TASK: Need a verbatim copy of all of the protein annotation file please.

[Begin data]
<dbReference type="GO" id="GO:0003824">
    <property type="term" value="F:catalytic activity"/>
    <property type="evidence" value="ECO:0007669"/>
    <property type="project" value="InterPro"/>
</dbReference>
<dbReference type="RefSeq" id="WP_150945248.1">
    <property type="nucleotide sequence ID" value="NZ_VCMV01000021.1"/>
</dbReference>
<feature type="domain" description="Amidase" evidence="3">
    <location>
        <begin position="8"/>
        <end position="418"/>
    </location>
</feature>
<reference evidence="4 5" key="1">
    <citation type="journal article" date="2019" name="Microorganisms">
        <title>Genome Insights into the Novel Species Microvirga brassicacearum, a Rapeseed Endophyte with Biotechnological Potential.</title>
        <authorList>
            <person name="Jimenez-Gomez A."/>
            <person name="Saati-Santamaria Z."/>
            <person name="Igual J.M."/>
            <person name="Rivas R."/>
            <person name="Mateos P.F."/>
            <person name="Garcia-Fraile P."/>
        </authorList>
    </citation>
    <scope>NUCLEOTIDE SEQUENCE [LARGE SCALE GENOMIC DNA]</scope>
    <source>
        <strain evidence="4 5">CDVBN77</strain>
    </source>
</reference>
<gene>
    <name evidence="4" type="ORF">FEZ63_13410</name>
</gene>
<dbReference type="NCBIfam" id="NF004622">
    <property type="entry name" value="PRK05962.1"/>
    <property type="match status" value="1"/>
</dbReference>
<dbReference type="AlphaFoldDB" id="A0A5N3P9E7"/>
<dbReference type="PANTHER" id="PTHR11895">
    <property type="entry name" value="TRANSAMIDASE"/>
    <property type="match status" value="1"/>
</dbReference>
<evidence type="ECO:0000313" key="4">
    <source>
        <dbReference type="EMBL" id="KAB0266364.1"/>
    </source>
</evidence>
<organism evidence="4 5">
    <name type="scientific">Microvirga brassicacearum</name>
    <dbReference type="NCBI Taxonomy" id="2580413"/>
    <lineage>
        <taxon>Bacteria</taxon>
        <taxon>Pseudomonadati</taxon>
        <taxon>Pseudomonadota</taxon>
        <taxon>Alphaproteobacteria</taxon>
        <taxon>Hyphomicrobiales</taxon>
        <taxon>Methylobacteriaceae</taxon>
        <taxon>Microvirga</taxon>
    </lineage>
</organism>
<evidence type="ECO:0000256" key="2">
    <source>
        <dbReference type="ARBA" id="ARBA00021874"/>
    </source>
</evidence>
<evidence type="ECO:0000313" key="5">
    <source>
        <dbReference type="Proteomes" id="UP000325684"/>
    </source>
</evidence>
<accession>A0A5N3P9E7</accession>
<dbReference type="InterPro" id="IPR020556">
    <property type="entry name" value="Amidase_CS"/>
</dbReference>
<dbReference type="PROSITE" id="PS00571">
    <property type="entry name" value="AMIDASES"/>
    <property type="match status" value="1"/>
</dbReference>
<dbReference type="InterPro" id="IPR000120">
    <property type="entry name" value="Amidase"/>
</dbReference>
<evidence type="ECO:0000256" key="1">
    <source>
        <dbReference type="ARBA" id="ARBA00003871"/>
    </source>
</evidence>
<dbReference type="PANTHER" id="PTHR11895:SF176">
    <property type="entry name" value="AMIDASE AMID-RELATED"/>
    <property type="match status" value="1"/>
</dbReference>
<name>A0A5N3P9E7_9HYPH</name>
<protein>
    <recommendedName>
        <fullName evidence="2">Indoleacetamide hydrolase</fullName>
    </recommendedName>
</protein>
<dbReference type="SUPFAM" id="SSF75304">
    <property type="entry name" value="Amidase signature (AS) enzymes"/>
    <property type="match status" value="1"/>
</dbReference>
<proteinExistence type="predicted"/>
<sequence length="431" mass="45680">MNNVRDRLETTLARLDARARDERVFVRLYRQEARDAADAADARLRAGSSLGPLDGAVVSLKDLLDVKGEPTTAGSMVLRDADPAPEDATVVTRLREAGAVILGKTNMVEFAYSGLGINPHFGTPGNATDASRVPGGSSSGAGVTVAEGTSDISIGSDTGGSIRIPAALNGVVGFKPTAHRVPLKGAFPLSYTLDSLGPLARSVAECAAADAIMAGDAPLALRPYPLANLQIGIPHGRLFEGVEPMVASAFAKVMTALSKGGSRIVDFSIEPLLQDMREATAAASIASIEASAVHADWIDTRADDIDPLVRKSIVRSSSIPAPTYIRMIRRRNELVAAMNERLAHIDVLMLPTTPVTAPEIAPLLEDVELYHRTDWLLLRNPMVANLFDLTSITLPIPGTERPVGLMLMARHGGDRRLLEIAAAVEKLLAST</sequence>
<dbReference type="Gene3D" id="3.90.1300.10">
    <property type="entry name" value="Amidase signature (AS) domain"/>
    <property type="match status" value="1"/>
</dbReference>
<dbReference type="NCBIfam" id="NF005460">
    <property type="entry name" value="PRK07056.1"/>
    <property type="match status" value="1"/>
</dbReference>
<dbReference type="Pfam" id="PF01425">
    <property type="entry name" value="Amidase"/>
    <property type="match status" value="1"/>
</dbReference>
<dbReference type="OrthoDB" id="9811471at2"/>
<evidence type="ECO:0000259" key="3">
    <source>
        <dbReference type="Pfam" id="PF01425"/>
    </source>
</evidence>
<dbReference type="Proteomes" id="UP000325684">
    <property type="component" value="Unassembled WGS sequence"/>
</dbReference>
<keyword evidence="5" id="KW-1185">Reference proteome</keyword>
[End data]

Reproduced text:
<dbReference type="GO" id="GO:0003824">
    <property type="term" value="F:catalytic activity"/>
    <property type="evidence" value="ECO:0007669"/>
    <property type="project" value="InterPro"/>
</dbReference>
<dbReference type="RefSeq" id="WP_150945248.1">
    <property type="nucleotide sequence ID" value="NZ_VCMV01000021.1"/>
</dbReference>
<feature type="domain" description="Amidase" evidence="3">
    <location>
        <begin position="8"/>
        <end position="418"/>
    </location>
</feature>
<reference evidence="4 5" key="1">
    <citation type="journal article" date="2019" name="Microorganisms">
        <title>Genome Insights into the Novel Species Microvirga brassicacearum, a Rapeseed Endophyte with Biotechnological Potential.</title>
        <authorList>
            <person name="Jimenez-Gomez A."/>
            <person name="Saati-Santamaria Z."/>
            <person name="Igual J.M."/>
            <person name="Rivas R."/>
            <person name="Mateos P.F."/>
            <person name="Garcia-Fraile P."/>
        </authorList>
    </citation>
    <scope>NUCLEOTIDE SEQUENCE [LARGE SCALE GENOMIC DNA]</scope>
    <source>
        <strain evidence="4 5">CDVBN77</strain>
    </source>
</reference>
<gene>
    <name evidence="4" type="ORF">FEZ63_13410</name>
</gene>
<dbReference type="NCBIfam" id="NF004622">
    <property type="entry name" value="PRK05962.1"/>
    <property type="match status" value="1"/>
</dbReference>
<dbReference type="AlphaFoldDB" id="A0A5N3P9E7"/>
<dbReference type="PANTHER" id="PTHR11895">
    <property type="entry name" value="TRANSAMIDASE"/>
    <property type="match status" value="1"/>
</dbReference>
<evidence type="ECO:0000313" key="4">
    <source>
        <dbReference type="EMBL" id="KAB0266364.1"/>
    </source>
</evidence>
<organism evidence="4 5">
    <name type="scientific">Microvirga brassicacearum</name>
    <dbReference type="NCBI Taxonomy" id="2580413"/>
    <lineage>
        <taxon>Bacteria</taxon>
        <taxon>Pseudomonadati</taxon>
        <taxon>Pseudomonadota</taxon>
        <taxon>Alphaproteobacteria</taxon>
        <taxon>Hyphomicrobiales</taxon>
        <taxon>Methylobacteriaceae</taxon>
        <taxon>Microvirga</taxon>
    </lineage>
</organism>
<evidence type="ECO:0000256" key="2">
    <source>
        <dbReference type="ARBA" id="ARBA00021874"/>
    </source>
</evidence>
<evidence type="ECO:0000313" key="5">
    <source>
        <dbReference type="Proteomes" id="UP000325684"/>
    </source>
</evidence>
<accession>A0A5N3P9E7</accession>
<dbReference type="InterPro" id="IPR020556">
    <property type="entry name" value="Amidase_CS"/>
</dbReference>
<dbReference type="PROSITE" id="PS00571">
    <property type="entry name" value="AMIDASES"/>
    <property type="match status" value="1"/>
</dbReference>
<dbReference type="InterPro" id="IPR000120">
    <property type="entry name" value="Amidase"/>
</dbReference>
<evidence type="ECO:0000256" key="1">
    <source>
        <dbReference type="ARBA" id="ARBA00003871"/>
    </source>
</evidence>
<dbReference type="PANTHER" id="PTHR11895:SF176">
    <property type="entry name" value="AMIDASE AMID-RELATED"/>
    <property type="match status" value="1"/>
</dbReference>
<name>A0A5N3P9E7_9HYPH</name>
<protein>
    <recommendedName>
        <fullName evidence="2">Indoleacetamide hydrolase</fullName>
    </recommendedName>
</protein>
<dbReference type="SUPFAM" id="SSF75304">
    <property type="entry name" value="Amidase signature (AS) enzymes"/>
    <property type="match status" value="1"/>
</dbReference>
<proteinExistence type="predicted"/>
<sequence length="431" mass="45680">MNNVRDRLETTLARLDARARDERVFVRLYRQEARDAADAADARLRAGSSLGPLDGAVVSLKDLLDVKGEPTTAGSMVLRDADPAPEDATVVTRLREAGAVILGKTNMVEFAYSGLGINPHFGTPGNATDASRVPGGSSSGAGVTVAEGTSDISIGSDTGGSIRIPAALNGVVGFKPTAHRVPLKGAFPLSYTLDSLGPLARSVAECAAADAIMAGDAPLALRPYPLANLQIGIPHGRLFEGVEPMVASAFAKVMTALSKGGSRIVDFSIEPLLQDMREATAAASIASIEASAVHADWIDTRADDIDPLVRKSIVRSSSIPAPTYIRMIRRRNELVAAMNERLAHIDVLMLPTTPVTAPEIAPLLEDVELYHRTDWLLLRNPMVANLFDLTSITLPIPGTERPVGLMLMARHGGDRRLLEIAAAVEKLLAST</sequence>
<dbReference type="Gene3D" id="3.90.1300.10">
    <property type="entry name" value="Amidase signature (AS) domain"/>
    <property type="match status" value="1"/>
</dbReference>
<dbReference type="NCBIfam" id="NF005460">
    <property type="entry name" value="PRK07056.1"/>
    <property type="match status" value="1"/>
</dbReference>
<dbReference type="Pfam" id="PF01425">
    <property type="entry name" value="Amidase"/>
    <property type="match status" value="1"/>
</dbReference>
<dbReference type="OrthoDB" id="9811471at2"/>
<evidence type="ECO:0000259" key="3">
    <source>
        <dbReference type="Pfam" id="PF01425"/>
    </source>
</evidence>
<dbReference type="Proteomes" id="UP000325684">
    <property type="component" value="Unassembled WGS sequence"/>
</dbReference>
<keyword evidence="5" id="KW-1185">Reference proteome</keyword>